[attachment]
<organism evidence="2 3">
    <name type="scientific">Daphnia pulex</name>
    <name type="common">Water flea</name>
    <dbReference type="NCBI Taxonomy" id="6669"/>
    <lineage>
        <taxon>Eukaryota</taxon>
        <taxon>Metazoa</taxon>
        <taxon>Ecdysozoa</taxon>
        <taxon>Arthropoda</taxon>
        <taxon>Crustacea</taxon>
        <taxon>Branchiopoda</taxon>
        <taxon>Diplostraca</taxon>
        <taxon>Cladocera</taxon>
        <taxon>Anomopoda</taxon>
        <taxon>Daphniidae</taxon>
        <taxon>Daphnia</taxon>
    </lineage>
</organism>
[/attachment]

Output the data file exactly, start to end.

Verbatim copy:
<organism evidence="2 3">
    <name type="scientific">Daphnia pulex</name>
    <name type="common">Water flea</name>
    <dbReference type="NCBI Taxonomy" id="6669"/>
    <lineage>
        <taxon>Eukaryota</taxon>
        <taxon>Metazoa</taxon>
        <taxon>Ecdysozoa</taxon>
        <taxon>Arthropoda</taxon>
        <taxon>Crustacea</taxon>
        <taxon>Branchiopoda</taxon>
        <taxon>Diplostraca</taxon>
        <taxon>Cladocera</taxon>
        <taxon>Anomopoda</taxon>
        <taxon>Daphniidae</taxon>
        <taxon>Daphnia</taxon>
    </lineage>
</organism>